Prince Harry unveils WW1 Memorial Arch in Folkestone
Prince Harry has unveiled a monument in Folkestone, where millions of men marched to boats taking them across the Channel to fight on the Western Front.
The steel Memorial Arch was built as part of the commemorations marking 100 years since Britain joined World War 1.
The arch is at the top of a hill leading down to the harbour where boats awaited the troops.
Hundreds of people walked along the route before the memorial was dedicated by the prince.
The prince also laid a wreath at the nearby war memorial.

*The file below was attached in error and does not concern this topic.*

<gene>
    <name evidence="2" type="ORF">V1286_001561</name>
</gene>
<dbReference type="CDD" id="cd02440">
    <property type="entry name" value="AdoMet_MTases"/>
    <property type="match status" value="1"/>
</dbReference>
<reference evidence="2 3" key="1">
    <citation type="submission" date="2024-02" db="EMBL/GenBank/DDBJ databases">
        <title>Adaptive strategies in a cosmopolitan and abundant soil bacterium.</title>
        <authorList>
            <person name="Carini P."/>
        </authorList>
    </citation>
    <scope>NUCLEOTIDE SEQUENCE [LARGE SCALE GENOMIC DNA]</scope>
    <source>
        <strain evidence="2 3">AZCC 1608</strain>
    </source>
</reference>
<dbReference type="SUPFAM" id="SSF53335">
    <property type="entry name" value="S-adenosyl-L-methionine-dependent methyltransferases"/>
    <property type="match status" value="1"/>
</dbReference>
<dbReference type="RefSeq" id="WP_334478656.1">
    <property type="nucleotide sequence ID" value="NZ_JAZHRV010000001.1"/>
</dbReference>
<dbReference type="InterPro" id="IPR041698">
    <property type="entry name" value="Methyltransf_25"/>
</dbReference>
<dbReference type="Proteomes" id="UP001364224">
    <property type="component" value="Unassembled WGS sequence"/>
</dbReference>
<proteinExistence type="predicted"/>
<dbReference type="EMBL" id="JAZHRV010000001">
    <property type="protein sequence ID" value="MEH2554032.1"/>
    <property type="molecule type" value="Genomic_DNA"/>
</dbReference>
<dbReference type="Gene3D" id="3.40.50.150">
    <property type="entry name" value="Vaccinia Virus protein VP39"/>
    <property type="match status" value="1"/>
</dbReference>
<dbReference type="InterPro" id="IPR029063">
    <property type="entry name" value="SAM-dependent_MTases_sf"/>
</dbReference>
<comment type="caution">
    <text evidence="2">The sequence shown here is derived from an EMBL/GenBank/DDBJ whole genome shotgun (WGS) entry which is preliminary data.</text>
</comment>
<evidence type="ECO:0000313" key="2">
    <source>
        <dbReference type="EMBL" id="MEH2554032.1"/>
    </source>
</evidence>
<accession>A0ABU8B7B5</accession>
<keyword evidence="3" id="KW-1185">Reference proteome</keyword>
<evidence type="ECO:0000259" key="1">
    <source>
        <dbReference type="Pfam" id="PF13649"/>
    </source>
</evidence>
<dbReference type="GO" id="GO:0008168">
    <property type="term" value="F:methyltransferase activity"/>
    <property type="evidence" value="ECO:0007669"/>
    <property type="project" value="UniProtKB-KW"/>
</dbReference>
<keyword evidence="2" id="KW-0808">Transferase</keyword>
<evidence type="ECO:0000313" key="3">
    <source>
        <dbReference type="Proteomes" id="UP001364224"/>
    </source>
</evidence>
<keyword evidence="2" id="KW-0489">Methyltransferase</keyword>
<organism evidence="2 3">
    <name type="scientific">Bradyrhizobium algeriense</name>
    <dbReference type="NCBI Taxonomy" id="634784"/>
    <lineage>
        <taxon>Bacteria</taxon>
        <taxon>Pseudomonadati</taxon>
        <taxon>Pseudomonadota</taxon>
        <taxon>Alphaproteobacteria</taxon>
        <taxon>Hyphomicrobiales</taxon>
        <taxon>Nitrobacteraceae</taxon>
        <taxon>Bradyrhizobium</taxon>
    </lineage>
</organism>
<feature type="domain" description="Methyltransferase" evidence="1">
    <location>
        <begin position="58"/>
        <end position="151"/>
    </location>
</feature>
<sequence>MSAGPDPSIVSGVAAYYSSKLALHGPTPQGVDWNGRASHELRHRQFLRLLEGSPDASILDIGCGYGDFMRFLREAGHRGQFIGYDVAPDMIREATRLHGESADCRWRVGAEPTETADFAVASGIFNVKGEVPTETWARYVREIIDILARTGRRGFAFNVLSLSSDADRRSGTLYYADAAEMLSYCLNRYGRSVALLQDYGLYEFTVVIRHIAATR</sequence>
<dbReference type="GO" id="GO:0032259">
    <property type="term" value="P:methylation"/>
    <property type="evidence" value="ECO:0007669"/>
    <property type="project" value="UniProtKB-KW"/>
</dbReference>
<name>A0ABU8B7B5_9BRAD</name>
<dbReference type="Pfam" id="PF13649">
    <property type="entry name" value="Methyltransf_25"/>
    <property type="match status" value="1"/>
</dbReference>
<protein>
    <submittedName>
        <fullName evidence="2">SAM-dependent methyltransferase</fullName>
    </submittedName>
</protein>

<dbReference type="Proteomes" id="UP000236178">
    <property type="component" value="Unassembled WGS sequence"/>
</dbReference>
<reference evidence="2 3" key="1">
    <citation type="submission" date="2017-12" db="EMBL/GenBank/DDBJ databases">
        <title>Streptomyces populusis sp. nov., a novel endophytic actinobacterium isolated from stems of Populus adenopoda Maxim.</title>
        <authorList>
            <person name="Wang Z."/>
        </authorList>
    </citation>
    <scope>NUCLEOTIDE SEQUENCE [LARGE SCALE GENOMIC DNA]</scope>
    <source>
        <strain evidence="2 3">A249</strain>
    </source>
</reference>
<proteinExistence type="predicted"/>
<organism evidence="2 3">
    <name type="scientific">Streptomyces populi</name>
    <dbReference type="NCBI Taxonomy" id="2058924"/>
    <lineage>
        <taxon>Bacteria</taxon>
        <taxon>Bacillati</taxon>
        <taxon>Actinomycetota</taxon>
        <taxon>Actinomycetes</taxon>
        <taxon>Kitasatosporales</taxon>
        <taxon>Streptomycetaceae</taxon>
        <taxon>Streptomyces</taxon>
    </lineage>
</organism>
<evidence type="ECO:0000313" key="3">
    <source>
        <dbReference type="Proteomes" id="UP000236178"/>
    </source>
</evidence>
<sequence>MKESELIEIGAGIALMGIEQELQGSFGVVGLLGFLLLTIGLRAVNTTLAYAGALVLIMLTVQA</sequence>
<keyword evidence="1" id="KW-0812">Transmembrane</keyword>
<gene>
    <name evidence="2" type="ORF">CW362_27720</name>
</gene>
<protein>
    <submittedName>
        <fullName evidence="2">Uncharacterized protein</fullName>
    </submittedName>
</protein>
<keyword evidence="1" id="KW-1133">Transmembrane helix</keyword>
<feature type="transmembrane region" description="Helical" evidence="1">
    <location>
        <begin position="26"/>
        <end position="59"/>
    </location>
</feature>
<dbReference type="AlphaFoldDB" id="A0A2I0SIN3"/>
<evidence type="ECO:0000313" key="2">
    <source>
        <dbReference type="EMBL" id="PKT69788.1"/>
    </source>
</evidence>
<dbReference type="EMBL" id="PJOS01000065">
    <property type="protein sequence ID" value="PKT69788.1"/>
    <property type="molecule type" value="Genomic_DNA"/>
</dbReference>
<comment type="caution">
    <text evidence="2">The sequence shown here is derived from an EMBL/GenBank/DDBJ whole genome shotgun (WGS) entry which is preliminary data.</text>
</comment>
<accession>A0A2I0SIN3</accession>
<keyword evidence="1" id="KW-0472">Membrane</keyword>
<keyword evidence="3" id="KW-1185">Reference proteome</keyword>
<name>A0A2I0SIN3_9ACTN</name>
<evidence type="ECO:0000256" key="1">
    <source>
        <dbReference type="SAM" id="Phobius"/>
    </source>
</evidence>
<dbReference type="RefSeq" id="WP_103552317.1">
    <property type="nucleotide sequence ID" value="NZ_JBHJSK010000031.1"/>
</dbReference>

An estimated 10 million troops passed through Folkestone on their way to war.
The steep downhill street is now named Road of Remembrance.
The parade was organised by Shepway District Council and the charity Step Short, which is named after the order given to the marching men to shorten their stride as they went downhill.
It included 100 military personnel supported by the Band of the Brigade of Gurkhas and more than 800 civilians.
Damian Collins, Conservative MP for Folkestone and Hythe and chairman of the Step Short charity, said: "This Memorial Arch stands in memory of all those who served, those who made the ultimate sacrifice and those who came home.
"This site is very special. Folkestone was the port which millions of servicemen made their journey to the harbour, to France, to the trenches of the Western Front."
A temporary arch was built across the road in the 1930s.
The new arch includes a statue of an infantry soldier under its northern side.